However, the beams need to be detached before the laying of a cable in the floor and attached again after the laying. The attachment and detachment takes time and trouble so as to deteriorate work efficiency. This is a problem. Besides, providing the oblique struts makes it necessary to provide the floor slab with holes for the bolts, renders the open space between the floor board and the floor slab narrower, and takes time and trouble so as to deteriorate work efficiency. This is also a problem.

Further, in the conventional structure, if the top of the floor slab, on which the stanchions are set up, are not flat, the stanchions differ from each other in the height of the top thereof so that the floor boards cannot be flatly laid on them. A conventional way of solving this problem is to attach such a rest to such a stanchion so that the rest can be vertically moved to modulate the height of the rest. However, if such a base plate to which the stanchion is secured is placed on the non-flat portion of the floor slab, the stanchion is inclined so that the bottoms of the floor boards are not in surface contact with the top of the rest at the corners of the boards, and the boards are unstably supported.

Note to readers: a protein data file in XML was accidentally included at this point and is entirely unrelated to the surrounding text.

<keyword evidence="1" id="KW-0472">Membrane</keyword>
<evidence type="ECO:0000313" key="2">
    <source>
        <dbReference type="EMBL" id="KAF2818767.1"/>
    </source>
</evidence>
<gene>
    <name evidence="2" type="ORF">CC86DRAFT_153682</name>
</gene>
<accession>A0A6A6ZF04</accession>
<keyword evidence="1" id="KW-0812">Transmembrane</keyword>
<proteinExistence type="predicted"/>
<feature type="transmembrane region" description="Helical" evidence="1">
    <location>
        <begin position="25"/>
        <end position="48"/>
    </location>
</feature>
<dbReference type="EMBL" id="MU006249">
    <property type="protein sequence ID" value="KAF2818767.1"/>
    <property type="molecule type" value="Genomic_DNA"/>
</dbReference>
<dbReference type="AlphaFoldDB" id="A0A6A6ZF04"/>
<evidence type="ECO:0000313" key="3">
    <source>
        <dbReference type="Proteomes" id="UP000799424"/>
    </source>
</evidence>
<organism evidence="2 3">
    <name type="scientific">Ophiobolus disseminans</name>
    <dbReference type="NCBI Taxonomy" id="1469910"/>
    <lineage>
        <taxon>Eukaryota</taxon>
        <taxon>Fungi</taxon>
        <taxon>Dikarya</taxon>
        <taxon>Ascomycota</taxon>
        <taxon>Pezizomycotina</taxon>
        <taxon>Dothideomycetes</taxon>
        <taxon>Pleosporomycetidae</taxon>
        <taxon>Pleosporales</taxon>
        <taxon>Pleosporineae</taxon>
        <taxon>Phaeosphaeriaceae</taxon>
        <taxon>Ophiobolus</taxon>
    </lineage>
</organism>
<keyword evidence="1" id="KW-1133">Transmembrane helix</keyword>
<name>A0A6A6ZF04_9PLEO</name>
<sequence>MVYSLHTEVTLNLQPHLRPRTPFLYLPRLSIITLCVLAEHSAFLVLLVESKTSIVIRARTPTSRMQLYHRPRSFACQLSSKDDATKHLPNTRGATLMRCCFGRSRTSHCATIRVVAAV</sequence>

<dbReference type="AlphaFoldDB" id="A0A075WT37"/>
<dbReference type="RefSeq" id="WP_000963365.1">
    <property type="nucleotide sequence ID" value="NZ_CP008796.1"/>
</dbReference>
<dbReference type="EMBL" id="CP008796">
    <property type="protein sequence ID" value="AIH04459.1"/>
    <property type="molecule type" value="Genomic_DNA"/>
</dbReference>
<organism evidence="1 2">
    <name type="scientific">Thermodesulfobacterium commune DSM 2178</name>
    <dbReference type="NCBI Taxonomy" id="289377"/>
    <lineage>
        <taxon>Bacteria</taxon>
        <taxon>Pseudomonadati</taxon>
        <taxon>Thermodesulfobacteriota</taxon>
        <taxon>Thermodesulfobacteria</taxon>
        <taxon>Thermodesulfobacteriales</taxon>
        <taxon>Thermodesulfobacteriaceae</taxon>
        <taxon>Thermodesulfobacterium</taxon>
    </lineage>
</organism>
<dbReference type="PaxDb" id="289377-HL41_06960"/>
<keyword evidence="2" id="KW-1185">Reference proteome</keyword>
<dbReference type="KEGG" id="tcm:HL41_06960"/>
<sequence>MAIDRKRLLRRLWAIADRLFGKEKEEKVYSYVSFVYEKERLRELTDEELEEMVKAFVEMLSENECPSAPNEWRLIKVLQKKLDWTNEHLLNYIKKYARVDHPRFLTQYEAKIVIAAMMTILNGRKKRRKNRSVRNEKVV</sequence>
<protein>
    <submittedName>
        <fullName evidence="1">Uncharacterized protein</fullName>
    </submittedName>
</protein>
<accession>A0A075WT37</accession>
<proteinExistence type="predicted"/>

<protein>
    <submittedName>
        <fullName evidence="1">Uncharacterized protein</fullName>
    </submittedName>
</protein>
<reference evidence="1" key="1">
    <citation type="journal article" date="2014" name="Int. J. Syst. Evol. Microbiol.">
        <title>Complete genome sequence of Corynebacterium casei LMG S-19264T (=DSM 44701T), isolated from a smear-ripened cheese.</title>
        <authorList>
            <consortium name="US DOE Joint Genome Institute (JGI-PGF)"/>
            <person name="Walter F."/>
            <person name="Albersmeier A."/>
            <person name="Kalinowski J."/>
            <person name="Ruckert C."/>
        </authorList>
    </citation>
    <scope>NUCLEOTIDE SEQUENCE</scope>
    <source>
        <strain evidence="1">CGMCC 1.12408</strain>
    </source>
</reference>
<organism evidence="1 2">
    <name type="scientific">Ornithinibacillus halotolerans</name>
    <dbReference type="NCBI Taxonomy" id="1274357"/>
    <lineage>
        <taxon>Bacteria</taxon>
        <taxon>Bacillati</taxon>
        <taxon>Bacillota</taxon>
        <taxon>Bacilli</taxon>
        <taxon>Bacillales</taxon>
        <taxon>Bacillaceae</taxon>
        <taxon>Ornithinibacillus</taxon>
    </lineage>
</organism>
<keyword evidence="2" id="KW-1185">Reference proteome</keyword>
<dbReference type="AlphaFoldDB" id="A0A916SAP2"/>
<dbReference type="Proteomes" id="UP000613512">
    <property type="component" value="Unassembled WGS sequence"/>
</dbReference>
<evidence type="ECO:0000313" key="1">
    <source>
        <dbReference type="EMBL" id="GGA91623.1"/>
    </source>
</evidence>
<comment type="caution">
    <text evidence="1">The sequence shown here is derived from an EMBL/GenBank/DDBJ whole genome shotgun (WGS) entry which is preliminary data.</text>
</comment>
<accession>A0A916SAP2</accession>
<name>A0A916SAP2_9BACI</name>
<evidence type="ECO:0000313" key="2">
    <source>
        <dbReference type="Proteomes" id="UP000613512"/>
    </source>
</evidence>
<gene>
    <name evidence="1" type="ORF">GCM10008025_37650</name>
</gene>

To avoid such unstable supporting, the non-flat portion of the floor slab is cut to be flat, or the thickness of the layer of an adhesive for securing the base plate to the floor slab is modulated to make the rest horizontal. However, cutting the non-flat portion of the floor slab to make the portion flat takes much time and trouble, and the thickness of the layer of the adhesive is likely to alter due to a secular change such as drying, to result in inclining the floor boards after a long period. These are problems. Besides, a shim is sometimes provided in between the top of the rest and the bottom of the floor board at the corner thereof to avoid the unstable supporting, but a squeak is likely to occur in between the shim and the floor board or the rest under a walking foot in the long-period use of the stanchion and the floor board. This is also a problem. As a result, a way of avoiding unstable supporting is most widely adopted nowadays. Bolts are inserted into such a base plate at the four corners thereof, and the length of the projection of each of the bolts from the base plate is modulated to make the base plate horizontal. However, modulating the length of the projection of each of the four bolts takes much time and trouble. This is also a problem.